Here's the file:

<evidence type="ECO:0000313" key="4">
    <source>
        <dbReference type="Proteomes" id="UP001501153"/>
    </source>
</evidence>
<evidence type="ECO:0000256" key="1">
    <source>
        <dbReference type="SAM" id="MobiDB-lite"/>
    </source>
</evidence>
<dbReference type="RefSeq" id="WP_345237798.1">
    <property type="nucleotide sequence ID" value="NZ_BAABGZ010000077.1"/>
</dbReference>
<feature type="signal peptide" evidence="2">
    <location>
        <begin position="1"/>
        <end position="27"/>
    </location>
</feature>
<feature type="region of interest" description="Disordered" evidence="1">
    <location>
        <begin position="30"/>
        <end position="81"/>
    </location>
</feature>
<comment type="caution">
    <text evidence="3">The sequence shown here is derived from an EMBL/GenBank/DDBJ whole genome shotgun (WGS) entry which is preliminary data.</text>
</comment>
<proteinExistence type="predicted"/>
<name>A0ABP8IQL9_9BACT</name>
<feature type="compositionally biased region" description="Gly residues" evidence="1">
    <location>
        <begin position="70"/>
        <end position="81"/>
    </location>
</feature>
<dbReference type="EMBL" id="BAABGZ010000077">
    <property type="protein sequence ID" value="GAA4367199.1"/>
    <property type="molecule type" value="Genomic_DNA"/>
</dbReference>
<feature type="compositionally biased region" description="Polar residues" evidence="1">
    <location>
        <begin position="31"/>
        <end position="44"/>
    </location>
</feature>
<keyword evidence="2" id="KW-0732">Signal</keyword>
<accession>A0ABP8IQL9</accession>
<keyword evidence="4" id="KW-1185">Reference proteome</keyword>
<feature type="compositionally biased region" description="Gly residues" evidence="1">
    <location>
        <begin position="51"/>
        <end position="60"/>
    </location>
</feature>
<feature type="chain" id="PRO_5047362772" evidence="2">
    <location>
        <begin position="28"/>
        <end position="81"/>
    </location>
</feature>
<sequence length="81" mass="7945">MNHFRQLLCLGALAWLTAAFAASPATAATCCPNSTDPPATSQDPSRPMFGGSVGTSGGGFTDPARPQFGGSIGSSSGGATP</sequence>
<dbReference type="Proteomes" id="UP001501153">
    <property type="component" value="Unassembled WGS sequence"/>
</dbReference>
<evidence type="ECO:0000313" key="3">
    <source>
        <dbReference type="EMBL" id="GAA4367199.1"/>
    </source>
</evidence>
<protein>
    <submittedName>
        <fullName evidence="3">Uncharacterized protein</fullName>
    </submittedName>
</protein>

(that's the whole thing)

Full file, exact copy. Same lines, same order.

<evidence type="ECO:0000313" key="4">
    <source>
        <dbReference type="Proteomes" id="UP001501153"/>
    </source>
</evidence>
<evidence type="ECO:0000256" key="1">
    <source>
        <dbReference type="SAM" id="MobiDB-lite"/>
    </source>
</evidence>
<dbReference type="RefSeq" id="WP_345237798.1">
    <property type="nucleotide sequence ID" value="NZ_BAABGZ010000077.1"/>
</dbReference>
<feature type="signal peptide" evidence="2">
    <location>
        <begin position="1"/>
        <end position="27"/>
    </location>
</feature>
<feature type="region of interest" description="Disordered" evidence="1">
    <location>
        <begin position="30"/>
        <end position="81"/>
    </location>
</feature>
<comment type="caution">
    <text evidence="3">The sequence shown here is derived from an EMBL/GenBank/DDBJ whole genome shotgun (WGS) entry which is preliminary data.</text>
</comment>
<proteinExistence type="predicted"/>
<name>A0ABP8IQL9_9BACT</name>
<feature type="compositionally biased region" description="Gly residues" evidence="1">
    <location>
        <begin position="70"/>
        <end position="81"/>
    </location>
</feature>
<dbReference type="EMBL" id="BAABGZ010000077">
    <property type="protein sequence ID" value="GAA4367199.1"/>
    <property type="molecule type" value="Genomic_DNA"/>
</dbReference>
<feature type="compositionally biased region" description="Polar residues" evidence="1">
    <location>
        <begin position="31"/>
        <end position="44"/>
    </location>
</feature>
<keyword evidence="2" id="KW-0732">Signal</keyword>
<accession>A0ABP8IQL9</accession>
<keyword evidence="4" id="KW-1185">Reference proteome</keyword>
<feature type="compositionally biased region" description="Gly residues" evidence="1">
    <location>
        <begin position="51"/>
        <end position="60"/>
    </location>
</feature>
<feature type="chain" id="PRO_5047362772" evidence="2">
    <location>
        <begin position="28"/>
        <end position="81"/>
    </location>
</feature>
<sequence length="81" mass="7945">MNHFRQLLCLGALAWLTAAFAASPATAATCCPNSTDPPATSQDPSRPMFGGSVGTSGGGFTDPARPQFGGSIGSSSGGATP</sequence>
<dbReference type="Proteomes" id="UP001501153">
    <property type="component" value="Unassembled WGS sequence"/>
</dbReference>
<evidence type="ECO:0000313" key="3">
    <source>
        <dbReference type="EMBL" id="GAA4367199.1"/>
    </source>
</evidence>
<protein>
    <submittedName>
        <fullName evidence="3">Uncharacterized protein</fullName>
    </submittedName>
</protein>